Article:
Background and aims: Severe acute respiratory syndrome (SARS) is a recently emerged infection from a novel coronavirus (CoV). Apart from fever and respiratory complications, gastrointestinal symptoms are frequently observed in patients with SARS but the significance remains undetermined. Herein, we describe the clinical, pathologic, and virologic features of the intestinal involvement of this new viral infection.
Methods: A retrospective analysis of the gastrointestinal symptoms and other clinical parameters of the first 138 patients with confirmed SARS admitted for a major outbreak in Hong Kong in March 2003 was performed. Intestinal specimens were obtained by colonoscopy or postmortem examination to detect the presence of coronavirus by electron microscopy, virus culture, and reverse-transcription polymerase chain reaction.
Results: Among these 138 patients with SARS, 28 (20.3%) presented with watery diarrhea and up to 38.4% of patients had symptoms of diarrhea during the course of illness. Diarrhea was more frequently observed during the first week of illness. The mean number of days with diarrhea was 3.7 +/- 2.7, and most diarrhea was self-limiting. Intestinal biopsy specimens obtained by colonoscopy or autopsy showed minimal architectural disruption but the presence of active viral replication within both the small and large intestine. Coronavirus was also isolated by culture from these specimens, and SARS-CoV RNA can be detected in the stool of patients for more than 10 weeks after symptom onset.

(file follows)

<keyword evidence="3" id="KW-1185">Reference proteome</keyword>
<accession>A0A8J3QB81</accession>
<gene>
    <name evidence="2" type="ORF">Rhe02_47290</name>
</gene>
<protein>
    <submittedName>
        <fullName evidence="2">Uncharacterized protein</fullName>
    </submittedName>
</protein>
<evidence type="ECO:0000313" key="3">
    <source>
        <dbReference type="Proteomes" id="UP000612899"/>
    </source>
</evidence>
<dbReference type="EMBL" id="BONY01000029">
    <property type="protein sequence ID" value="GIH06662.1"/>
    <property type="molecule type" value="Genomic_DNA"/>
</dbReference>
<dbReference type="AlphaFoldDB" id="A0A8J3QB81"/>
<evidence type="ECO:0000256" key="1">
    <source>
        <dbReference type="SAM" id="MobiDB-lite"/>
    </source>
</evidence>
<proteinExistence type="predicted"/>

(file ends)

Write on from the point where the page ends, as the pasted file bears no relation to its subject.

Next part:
Conclusions: Diarrhea is a common presenting symptom of SARS. The intestinal tropism of the SARS-CoV has major implications on clinical presentation and viral transmission.